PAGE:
The European market for waste recycling services reached an approximate value of 115,000 million euros in 2019. A figure that could almost double over the next decade, as indicated in the report recently published by the consultancy Transparency Market Research (TMR).
According to the document, the value of this market is expected to reach 207 billion euros in 2030, has expanded at a compound annual growth rate of around 6 percent.
More recyclable waste, more recycling
A European citizen generates approximately half a ton of household waste per year. At the same time, the activity of industrial sectors such as construction, energy production, and, ultimately, those that manufacture any type of physical product translates into a huge amount of waste. Especially noteworthy is the increase in the use of technological products that has occurred in recent years, from which a complex mix of materials arises, including plastics and precious metals.
In addition to the care that their treatment requires due to the possible presence, also, of hazardous materials in them, these wastes end up containing various materials of great value that can be reused. At this point, the recycling services are required to act. Therefore, if more and more waste of this type is generated (which is what the trend sets that will happen), more and more is needed to recycle.
The rapid increase in waste generated may be the main driver for the market for recycling services in Europe. However, the TMR report also details how the advances made in the treatment of some waste push, at the same time, the recycling rate. We can discover in it how companies in the market strive to achieve chemical recycling of plastics or the increase experienced in technological patents to transform low-quality plastic waste into virgin plastic products.
Legislation leads to a Circular Economy
Currently, several technologies such as the Internet of Things, Artificial Intelligence, or Augmented Reality are already used in waste management and recycling plants to automate and reduce human interference. Replacing, with them, mechanical recycling methods help reduce the total amount of plastics that end up in landfills.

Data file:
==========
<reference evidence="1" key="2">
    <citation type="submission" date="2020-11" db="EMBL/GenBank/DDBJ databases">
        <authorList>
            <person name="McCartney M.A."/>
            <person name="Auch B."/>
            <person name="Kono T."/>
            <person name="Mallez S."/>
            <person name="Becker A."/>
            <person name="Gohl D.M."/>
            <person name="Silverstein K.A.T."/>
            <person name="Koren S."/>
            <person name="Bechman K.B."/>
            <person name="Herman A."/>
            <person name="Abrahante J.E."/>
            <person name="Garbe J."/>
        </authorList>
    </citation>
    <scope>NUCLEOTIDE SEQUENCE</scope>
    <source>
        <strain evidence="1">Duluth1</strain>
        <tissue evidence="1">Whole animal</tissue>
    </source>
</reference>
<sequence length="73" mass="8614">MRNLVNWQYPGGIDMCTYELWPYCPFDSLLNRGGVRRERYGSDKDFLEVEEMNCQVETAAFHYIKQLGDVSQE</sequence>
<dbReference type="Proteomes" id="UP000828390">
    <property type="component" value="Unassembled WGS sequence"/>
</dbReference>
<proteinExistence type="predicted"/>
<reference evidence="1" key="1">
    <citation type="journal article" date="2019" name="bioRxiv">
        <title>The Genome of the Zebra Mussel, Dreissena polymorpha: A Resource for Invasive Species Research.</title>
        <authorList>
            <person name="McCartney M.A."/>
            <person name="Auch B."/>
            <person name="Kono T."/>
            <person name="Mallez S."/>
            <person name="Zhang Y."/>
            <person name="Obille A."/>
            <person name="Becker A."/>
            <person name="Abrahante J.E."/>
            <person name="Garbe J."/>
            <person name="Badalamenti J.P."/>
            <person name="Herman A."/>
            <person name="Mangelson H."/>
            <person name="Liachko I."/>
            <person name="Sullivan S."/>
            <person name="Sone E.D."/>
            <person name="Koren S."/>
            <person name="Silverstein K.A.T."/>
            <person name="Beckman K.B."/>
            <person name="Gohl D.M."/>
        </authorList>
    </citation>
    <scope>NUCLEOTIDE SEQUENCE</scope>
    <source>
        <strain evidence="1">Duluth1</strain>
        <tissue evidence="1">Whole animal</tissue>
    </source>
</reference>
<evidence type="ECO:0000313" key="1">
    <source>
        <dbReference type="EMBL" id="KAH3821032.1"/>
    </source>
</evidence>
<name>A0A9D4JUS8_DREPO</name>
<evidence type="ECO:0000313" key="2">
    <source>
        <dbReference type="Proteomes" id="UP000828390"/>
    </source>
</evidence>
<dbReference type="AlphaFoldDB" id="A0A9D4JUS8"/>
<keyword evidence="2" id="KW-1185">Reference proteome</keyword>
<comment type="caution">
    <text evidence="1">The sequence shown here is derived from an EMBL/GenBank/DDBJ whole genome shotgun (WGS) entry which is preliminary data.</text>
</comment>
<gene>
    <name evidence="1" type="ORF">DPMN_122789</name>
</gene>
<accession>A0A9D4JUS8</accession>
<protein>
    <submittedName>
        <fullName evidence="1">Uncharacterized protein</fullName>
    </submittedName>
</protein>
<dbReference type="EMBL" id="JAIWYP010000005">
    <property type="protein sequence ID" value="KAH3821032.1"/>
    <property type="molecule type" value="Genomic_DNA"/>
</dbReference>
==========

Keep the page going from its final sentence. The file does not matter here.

A change, of course, is driven especially, beyond those listed above, by the promulgation of regulations on the control of carbon emissions and the increase in the circular economy in recent years and from which we will see the results in the following.
Precisely, the European Union (EU) is one of the global players that is placing the most emphasis on this type of policy. The report highlights, among other actions, how since 2016 some EU countries have banned the dumping of plastic waste in landfills, registering a significant increase in the plastic recovery rate after the ban (between 2006 and 2018, the amount of plastic waste sent to landfills was reduced by 44 percent).
In fact, Europe’s progress towards a Circular Economy model, especially with regard to plastics, is not unknown news on this blog. A few weeks ago, we commented on the report “The circular economy of plastics – A European vision“, by PlasticsEurope or how Spain gave the “green light” to the “Spain Circular 2030” strategy.
PICVISA, bringing innovation to waste management
PICVISA leads the market for optical separators to automate and optimize recycling plants. Reports such as TMR’s show the importance of investing in innovation in the waste management sector and its subsequent recycling, something that we decisively do in our company.
We accumulate years of experience and knowledge in optical and intelligent robotics solutions and we work with all types of industries nationally and internationally.